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I am curious. If there is a contradiction between statements of Chazal found in the Talmud, how are those reconciled in light of contradictory science, and if a Halacha is derived from a non-scientific viewpoint expressed by Chazal, do we still follow that Halacha or can modern Poskim and Rabbinic authorities contradict Chazal?

Sources for the answer to this question would be awesome.

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    I think you mean "science contradicting Chazal"
    – shmosel
    Commented Nov 10, 2023 at 22:31
  • leimanlibrary.com/texts_of_publications/…
    – Mike
    Commented Nov 10, 2023 at 22:37
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    Weird no-one has asked this before, given it's a well known contemporary controversy
    – AKA
    Commented Nov 13, 2023 at 3:00
  • I heard that we largely disregard rashis opinon on how and where the bnei yisroel enter and exit the yam suf due to a better knowledge of the geography of the yam suf. So maybe if we are 100% sure(as we are by the shape of the yam suf) we can disregard that shitah.
    – yogazefish
    Commented Nov 14, 2023 at 5:46
  • Are you aware of any practical examples? Commented Nov 14, 2023 at 8:22

2 Answers 2

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This is a very broad and complex topic, with multiple opinions in every direction, and the practical halacha depends on the topic being studied. Entire books have been written on it, so it is not easy to summarize.

You could ask a separate question on each of the classical issues of disagreement (the mud-mouse, the louse's spontaneous generation, the path of the sun at night, the baby who cannot survive if born in the eighth month, etc.) and would find it being treated differently.

Depending on the specific issue, you will find various Rishonim and Acharonim disagreeing on the approach. Broadly they either

  • acknowledge the disagreement of science and gemara and resolve to keep halacha as is (most often)
  • acknowledge and suggest to change halacha to reflect the latest understanding (often for pikuach nefesh reasons)
  • reinterpret the gemara (sometimes in forced ways) to show it doesn't conflict with science or disagree with the science
  • claim science is wrong, or will be proven wrong

R Natan Slifkin wrote extensively on the topic (especially in his books Sacred monsters and Rationalism vs. Mysticism; Schisms in Traditional Judaism).

I think the best summary of his views is that one doesn't change the halacha even if discovering a scientific error for both practical and text-based reasons. He writes here

There aren’t so many cases of halacha being based on scientific error, and those that exist are fairly well known. Most famous is the Gemara’s permission to kill lice on Shabbat based on the mistaken belief that they spontaneously generate. In my book Sacred Monsters, I discussed various approaches that are taken. Some take the position that the halacha should be changed accordingly. But others (with whom I strongly agree) take the approach that the halacha remains in place.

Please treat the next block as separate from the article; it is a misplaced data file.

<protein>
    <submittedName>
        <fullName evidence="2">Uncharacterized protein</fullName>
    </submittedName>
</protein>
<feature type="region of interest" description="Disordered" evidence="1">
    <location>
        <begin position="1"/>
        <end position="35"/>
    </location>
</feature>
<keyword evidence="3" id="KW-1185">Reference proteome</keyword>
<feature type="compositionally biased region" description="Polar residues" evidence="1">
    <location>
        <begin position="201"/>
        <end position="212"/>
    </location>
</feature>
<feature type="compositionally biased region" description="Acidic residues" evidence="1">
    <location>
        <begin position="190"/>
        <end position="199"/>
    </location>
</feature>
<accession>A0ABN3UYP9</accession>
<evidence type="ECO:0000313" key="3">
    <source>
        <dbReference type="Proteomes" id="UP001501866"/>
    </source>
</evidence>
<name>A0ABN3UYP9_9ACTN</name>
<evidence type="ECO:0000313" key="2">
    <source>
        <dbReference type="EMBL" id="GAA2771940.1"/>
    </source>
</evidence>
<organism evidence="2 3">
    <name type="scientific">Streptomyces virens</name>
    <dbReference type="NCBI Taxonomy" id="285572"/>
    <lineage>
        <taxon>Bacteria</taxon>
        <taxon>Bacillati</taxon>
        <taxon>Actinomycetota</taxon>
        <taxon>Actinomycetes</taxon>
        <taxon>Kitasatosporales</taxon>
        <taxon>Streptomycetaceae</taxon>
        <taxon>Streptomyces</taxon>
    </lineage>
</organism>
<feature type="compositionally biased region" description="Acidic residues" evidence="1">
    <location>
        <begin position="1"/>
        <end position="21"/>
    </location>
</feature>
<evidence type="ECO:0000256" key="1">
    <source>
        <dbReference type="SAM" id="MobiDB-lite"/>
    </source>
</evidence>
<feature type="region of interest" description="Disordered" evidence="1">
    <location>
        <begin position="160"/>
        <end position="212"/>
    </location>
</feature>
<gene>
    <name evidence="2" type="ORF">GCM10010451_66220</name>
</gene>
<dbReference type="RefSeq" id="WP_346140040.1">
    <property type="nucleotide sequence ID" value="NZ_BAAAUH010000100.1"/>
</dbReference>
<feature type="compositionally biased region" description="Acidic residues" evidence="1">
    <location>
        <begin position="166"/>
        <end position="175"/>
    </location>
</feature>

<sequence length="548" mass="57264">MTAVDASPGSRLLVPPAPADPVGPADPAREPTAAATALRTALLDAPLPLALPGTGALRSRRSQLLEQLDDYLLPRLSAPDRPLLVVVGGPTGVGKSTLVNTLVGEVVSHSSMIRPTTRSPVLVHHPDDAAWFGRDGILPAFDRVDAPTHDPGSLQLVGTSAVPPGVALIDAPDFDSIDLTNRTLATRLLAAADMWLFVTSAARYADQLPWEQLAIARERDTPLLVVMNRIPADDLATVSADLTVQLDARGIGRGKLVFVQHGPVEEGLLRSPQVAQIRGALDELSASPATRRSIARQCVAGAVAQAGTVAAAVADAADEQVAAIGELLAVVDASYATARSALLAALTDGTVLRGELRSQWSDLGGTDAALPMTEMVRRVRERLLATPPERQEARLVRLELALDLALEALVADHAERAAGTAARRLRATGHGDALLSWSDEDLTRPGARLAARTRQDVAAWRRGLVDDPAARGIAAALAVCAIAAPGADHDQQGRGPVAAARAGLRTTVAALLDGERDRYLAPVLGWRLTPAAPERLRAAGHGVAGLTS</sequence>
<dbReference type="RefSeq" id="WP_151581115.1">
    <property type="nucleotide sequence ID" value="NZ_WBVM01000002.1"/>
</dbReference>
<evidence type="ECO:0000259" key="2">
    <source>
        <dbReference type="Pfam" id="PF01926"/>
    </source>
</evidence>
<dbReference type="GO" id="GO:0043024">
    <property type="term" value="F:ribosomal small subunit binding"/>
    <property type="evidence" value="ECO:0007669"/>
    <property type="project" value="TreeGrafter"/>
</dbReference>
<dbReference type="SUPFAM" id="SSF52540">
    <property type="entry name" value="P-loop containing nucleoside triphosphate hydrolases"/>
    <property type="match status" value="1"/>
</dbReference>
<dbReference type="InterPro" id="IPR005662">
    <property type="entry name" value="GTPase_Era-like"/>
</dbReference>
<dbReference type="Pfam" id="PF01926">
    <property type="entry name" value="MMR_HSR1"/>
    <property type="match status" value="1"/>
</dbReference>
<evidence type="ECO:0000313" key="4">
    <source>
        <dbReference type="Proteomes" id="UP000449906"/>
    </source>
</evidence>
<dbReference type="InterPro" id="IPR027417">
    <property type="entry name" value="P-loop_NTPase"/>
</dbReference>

The reason is that the halachic authority of the Gemara was canonized; we follow it even though in rare cases it may be based on mistaken beliefs. This is similar to the celebrated case of the oven of Achnai, where the objectively correct view - as attested by none other than God Himself - was overruled in favor of the majority. And the reason for this in turn is that stability is a crucial component of halachic authority. Such stability comes in some cases from following the majority, and it also comes from canonizing certain authorities and texts.

(The only exception is for cases where human life is at stake; thus, we do not follow the Gemara’s position that an eight-month fetus is less viable than a seven-month fetus, or that one may not clear away rubble on Shabbos to rescue someone who is not breathing.)

He brings other proofs here. See also here on MY.

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    I'd add an approach cited in the name of Rabbi EE Dessler that the halacha stands independently of the reason Chazal gave. For example, they had a tradition that lice may be killed on Shabbos, and were just giving a potential explanation they believed was true. In truth the reason may be a different one.
    – AKA
    Commented Nov 15, 2023 at 5:52
  • I agree, that was what I described (in different words) in my first bullet point. No different from when we say that when a reason is giving for a mitzva, even if the reason doesn't apply, we still apply the mitsva.
    – mbloch
    Commented Nov 15, 2023 at 14:39
  • Agree it falls under bullet point 1, but it's somewhat different to the reasoning you quote from Rabbi Slifkin below
    – AKA
    Commented Nov 15, 2023 at 22:44
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Rabbi Yehudah HaNasi said that the Sages of Israel were mistaken in their view that the sun travels behind the sky at night. There is broad support from Rishonim and Acharonim on this. See the Gemara in Pesachim 94b.

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    But that is resolved within the works of Chazal (the Talmud) - no different to an argument between Beis Shammai and Bais Hillel. The OP's question stands for statements which are left standing by the Talmud but contradict later science.
    – AKA
    Commented Nov 12, 2023 at 14:48
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    @AKA You bring a good point.
    – Turk Hill
    Commented Nov 12, 2023 at 18:44
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    @TurkHill Yeah with all due respect I’m asking more for a source on when a statement in the Talmud is contradicted by modern science. Sources appreciated
    – Kirk
    Commented Nov 12, 2023 at 21:02

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